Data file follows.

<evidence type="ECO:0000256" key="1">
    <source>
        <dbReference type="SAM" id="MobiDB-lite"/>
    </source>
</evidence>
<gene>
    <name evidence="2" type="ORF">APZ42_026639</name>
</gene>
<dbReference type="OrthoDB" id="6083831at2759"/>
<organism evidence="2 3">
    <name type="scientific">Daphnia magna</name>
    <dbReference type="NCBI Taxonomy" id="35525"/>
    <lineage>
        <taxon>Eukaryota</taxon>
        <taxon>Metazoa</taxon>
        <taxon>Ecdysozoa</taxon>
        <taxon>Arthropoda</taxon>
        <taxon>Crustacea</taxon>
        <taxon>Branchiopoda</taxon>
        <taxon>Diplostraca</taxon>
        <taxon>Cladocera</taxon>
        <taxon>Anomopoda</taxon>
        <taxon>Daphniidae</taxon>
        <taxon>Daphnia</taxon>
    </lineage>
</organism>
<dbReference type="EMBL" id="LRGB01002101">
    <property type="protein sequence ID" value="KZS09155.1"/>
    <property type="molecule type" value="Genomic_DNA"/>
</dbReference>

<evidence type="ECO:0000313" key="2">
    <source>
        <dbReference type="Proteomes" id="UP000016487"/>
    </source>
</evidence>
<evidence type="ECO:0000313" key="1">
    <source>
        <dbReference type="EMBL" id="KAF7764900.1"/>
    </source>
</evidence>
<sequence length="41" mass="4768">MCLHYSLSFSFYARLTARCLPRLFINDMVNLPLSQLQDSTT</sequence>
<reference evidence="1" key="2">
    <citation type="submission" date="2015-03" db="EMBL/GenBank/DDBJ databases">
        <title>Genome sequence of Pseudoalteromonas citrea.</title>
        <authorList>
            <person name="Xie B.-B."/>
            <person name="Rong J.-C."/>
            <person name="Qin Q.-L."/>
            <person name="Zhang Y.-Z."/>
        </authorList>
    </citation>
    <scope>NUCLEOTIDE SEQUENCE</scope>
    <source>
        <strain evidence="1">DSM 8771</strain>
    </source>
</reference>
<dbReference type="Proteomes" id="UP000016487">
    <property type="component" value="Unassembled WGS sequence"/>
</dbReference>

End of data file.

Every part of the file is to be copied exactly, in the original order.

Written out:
<evidence type="ECO:0000256" key="1">
    <source>
        <dbReference type="SAM" id="MobiDB-lite"/>
    </source>
</evidence>
<gene>
    <name evidence="2" type="ORF">APZ42_026639</name>
</gene>
<dbReference type="OrthoDB" id="6083831at2759"/>
<organism evidence="2 3">
    <name type="scientific">Daphnia magna</name>
    <dbReference type="NCBI Taxonomy" id="35525"/>
    <lineage>
        <taxon>Eukaryota</taxon>
        <taxon>Metazoa</taxon>
        <taxon>Ecdysozoa</taxon>
        <taxon>Arthropoda</taxon>
        <taxon>Crustacea</taxon>
        <taxon>Branchiopoda</taxon>
        <taxon>Diplostraca</taxon>
        <taxon>Cladocera</taxon>
        <taxon>Anomopoda</taxon>
        <taxon>Daphniidae</taxon>
        <taxon>Daphnia</taxon>
    </lineage>
</organism>
<dbReference type="EMBL" id="LRGB01002101">
    <property type="protein sequence ID" value="KZS09155.1"/>
    <property type="molecule type" value="Genomic_DNA"/>
</dbReference>

<evidence type="ECO:0000313" key="2">
    <source>
        <dbReference type="Proteomes" id="UP000016487"/>
    </source>
</evidence>
<evidence type="ECO:0000313" key="1">
    <source>
        <dbReference type="EMBL" id="KAF7764900.1"/>
    </source>
</evidence>
<sequence length="41" mass="4768">MCLHYSLSFSFYARLTARCLPRLFINDMVNLPLSQLQDSTT</sequence>
<reference evidence="1" key="2">
    <citation type="submission" date="2015-03" db="EMBL/GenBank/DDBJ databases">
        <title>Genome sequence of Pseudoalteromonas citrea.</title>
        <authorList>
            <person name="Xie B.-B."/>
            <person name="Rong J.-C."/>
            <person name="Qin Q.-L."/>
            <person name="Zhang Y.-Z."/>
        </authorList>
    </citation>
    <scope>NUCLEOTIDE SEQUENCE</scope>
    <source>
        <strain evidence="1">DSM 8771</strain>
    </source>
</reference>
<dbReference type="Proteomes" id="UP000016487">
    <property type="component" value="Unassembled WGS sequence"/>
</dbReference>